My senior year in college I spent a semester studying the novels of James, Ford, and Conrad. I was dismayed to discover that this coterie of writers believed that the definition of a well designed character is one whose actions are finally inevitable. It seemed untrue to life that one's destiny is sealed. That one is locked into a fate with no chance of change. As far as I could tell, one always has options. One just needs the courage to deal with the consequences.
Six years later I found myself grading blue books in grad school. It was a beautiful day, and the window was open. I hated grading exams. It filled me with dread. I was never sure who was right, the student or me. And calculating points was a tortuous process. Suddenly, as if an angel had landed on my shoulder, I heard a voice say, "You don't have to do this." I got up, walked out, and never looked back. From that moment on I knew I'd never be a professor. I made the choice to change the story line of my life.
This was a transformative moment for me. I recognized that I had a choice in my career. I didn't have to follow the plot I was given. Or even the one I wrote for myself. I got to change the narrative whenever I wanted. As long as I was ready to handle the fallout.
The fallout was massive but utterly vitalizing. I finished my doctorate, took accounting and finance, temped to support myself, and moved to California -- in hopes of pursuing a career in entertainment. I had little savings, no job, few friends, and a rusted car. I was starting a career from scratch at age 30. But I was chasing what I wanted and leaving behind what I didn't. That alone was worth the losses incurred.
It took a decade from my moment of epiphany in the library to settle on a career that made sense for me. In the interim I was a Kelly Girl, a would-be producer, and a developer. I learned what it felt like to work in an office, to option a script and pitch a movie, and to buy land and build apartments. I discovered the exhilaration and anxiety of doing deals. I got a huge dose of the reality I longed to experience. Then I was ready to explore something new.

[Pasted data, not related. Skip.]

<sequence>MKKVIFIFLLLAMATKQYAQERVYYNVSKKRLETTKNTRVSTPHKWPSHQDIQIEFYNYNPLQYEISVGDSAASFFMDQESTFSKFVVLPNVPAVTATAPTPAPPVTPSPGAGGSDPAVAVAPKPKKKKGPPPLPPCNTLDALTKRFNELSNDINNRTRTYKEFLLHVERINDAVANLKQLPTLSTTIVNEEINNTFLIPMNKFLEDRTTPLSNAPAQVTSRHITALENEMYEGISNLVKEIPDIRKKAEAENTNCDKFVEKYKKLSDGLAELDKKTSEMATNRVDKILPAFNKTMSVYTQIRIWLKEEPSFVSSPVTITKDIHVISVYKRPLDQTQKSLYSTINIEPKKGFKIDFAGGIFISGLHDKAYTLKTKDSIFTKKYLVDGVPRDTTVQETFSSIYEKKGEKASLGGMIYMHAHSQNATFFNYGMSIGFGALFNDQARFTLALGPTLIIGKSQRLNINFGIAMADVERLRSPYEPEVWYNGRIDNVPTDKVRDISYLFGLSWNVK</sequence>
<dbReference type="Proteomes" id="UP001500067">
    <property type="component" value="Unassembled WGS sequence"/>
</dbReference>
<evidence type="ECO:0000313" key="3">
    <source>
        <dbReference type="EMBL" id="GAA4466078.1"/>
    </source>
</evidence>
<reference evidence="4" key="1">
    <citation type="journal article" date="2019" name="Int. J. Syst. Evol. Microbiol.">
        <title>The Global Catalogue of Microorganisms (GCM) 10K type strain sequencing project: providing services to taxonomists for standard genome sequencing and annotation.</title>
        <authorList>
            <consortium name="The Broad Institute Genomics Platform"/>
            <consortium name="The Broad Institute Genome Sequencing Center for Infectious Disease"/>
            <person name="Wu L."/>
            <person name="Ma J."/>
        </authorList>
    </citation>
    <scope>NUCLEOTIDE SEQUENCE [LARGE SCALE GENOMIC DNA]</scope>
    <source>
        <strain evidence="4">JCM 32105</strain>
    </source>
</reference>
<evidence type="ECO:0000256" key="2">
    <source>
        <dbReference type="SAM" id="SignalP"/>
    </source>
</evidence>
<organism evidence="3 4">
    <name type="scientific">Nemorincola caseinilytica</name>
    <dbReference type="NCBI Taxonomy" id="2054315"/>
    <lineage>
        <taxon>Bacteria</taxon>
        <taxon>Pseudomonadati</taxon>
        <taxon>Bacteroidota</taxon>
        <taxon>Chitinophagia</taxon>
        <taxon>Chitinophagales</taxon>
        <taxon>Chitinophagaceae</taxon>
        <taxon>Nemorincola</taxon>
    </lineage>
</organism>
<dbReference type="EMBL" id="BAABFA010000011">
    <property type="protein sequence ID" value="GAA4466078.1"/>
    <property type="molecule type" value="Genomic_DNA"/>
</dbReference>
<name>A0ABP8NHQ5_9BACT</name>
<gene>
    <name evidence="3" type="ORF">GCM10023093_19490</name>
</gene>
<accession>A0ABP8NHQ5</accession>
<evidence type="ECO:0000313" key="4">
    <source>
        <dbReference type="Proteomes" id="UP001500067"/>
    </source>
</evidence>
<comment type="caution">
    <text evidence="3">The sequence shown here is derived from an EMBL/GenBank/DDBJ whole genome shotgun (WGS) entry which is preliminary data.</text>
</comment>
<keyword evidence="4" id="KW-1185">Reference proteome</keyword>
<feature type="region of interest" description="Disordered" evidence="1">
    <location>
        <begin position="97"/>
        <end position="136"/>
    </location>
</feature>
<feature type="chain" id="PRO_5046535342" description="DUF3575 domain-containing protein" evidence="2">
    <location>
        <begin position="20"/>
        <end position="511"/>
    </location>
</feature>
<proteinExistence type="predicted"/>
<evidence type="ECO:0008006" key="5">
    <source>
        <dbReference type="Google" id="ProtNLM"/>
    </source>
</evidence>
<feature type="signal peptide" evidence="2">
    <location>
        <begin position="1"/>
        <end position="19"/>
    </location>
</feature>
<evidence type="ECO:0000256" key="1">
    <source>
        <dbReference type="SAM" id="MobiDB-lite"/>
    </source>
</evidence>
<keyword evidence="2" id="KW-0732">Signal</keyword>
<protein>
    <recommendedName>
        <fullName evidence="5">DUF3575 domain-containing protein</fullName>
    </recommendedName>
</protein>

When I realized that I didn't have to be a professor, I discovered that what seemed necessary was actually optional. This freed me to ask myself what truly felt good and on the basis of this feeling to change my career. Though I didn't realize it at the time, my paradigm had shifted. I stopped following my head and started following my heart. Not only in what I did but also in how I did it. And not only professionally but personally as well. It was only an illusion that my destiny was sealed. Once I saw the illusion it ceased to exist.
Over the years I have come to the shocking conclusion that very little in life is actually necessary. We don't choose to be born, and we don't choose to die. But much in between, within absolute limits, is in many ways within our control to negotiate. The challenge is to be mindful in the choices we make -- while recognizing that at best they're no more than good guesses. As long as we can accept the consequences of change, we can continue to exercise our option to choose. To choose lives that feel right despite our thoughts and fears. To choose lives of courage, and freedom, and change. To choose lives that continuously surprise and confound us with the unfolding mystery of who we really are.